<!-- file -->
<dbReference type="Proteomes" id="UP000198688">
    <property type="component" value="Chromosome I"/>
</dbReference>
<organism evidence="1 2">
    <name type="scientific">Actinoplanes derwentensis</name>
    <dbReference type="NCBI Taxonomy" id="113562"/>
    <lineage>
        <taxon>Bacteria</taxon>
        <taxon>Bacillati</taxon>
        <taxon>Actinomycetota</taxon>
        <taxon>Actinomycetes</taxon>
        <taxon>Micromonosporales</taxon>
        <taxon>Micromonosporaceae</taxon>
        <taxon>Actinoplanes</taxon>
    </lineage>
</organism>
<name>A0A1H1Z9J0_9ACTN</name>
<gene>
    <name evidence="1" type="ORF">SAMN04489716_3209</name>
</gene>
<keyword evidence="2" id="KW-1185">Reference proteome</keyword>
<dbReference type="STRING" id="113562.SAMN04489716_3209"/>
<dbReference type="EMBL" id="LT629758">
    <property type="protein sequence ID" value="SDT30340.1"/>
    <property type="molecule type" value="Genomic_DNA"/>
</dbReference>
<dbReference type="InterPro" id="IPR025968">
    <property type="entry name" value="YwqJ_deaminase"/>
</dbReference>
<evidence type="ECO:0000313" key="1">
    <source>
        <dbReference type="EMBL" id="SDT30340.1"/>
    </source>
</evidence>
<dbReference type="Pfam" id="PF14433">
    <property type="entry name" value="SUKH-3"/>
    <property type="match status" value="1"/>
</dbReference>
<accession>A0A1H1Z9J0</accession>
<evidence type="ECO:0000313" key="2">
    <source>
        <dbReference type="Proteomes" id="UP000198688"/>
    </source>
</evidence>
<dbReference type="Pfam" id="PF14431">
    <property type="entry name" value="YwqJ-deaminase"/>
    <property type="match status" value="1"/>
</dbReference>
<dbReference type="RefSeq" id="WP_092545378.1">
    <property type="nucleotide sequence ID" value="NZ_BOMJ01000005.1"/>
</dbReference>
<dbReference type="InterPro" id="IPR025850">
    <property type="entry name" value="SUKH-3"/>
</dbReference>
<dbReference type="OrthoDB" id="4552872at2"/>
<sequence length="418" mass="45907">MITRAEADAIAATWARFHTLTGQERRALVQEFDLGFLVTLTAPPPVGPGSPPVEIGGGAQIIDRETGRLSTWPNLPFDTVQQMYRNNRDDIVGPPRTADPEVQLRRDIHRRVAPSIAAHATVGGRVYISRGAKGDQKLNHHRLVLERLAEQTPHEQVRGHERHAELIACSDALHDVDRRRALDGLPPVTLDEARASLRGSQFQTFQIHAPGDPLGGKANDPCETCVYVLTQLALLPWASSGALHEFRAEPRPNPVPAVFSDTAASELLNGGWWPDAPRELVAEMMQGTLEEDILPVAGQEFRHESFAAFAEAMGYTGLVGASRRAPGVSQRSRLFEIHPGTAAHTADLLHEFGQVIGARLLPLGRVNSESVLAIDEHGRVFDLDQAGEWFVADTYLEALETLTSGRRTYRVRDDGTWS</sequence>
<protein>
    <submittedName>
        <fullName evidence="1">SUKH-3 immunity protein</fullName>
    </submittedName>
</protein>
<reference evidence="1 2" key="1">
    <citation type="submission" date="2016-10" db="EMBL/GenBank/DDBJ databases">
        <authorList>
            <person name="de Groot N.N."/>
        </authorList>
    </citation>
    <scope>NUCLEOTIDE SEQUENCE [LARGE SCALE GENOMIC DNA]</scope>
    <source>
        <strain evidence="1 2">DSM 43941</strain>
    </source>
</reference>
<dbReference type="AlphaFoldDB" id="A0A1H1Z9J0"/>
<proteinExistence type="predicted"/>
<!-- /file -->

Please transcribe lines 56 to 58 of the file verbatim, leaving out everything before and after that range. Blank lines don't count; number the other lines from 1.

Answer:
<sequence length="418" mass="45907">MITRAEADAIAATWARFHTLTGQERRALVQEFDLGFLVTLTAPPPVGPGSPPVEIGGGAQIIDRETGRLSTWPNLPFDTVQQMYRNNRDDIVGPPRTADPEVQLRRDIHRRVAPSIAAHATVGGRVYISRGAKGDQKLNHHRLVLERLAEQTPHEQVRGHERHAELIACSDALHDVDRRRALDGLPPVTLDEARASLRGSQFQTFQIHAPGDPLGGKANDPCETCVYVLTQLALLPWASSGALHEFRAEPRPNPVPAVFSDTAASELLNGGWWPDAPRELVAEMMQGTLEEDILPVAGQEFRHESFAAFAEAMGYTGLVGASRRAPGVSQRSRLFEIHPGTAAHTADLLHEFGQVIGARLLPLGRVNSESVLAIDEHGRVFDLDQAGEWFVADTYLEALETLTSGRRTYRVRDDGTWS</sequence>
<protein>
    <submittedName>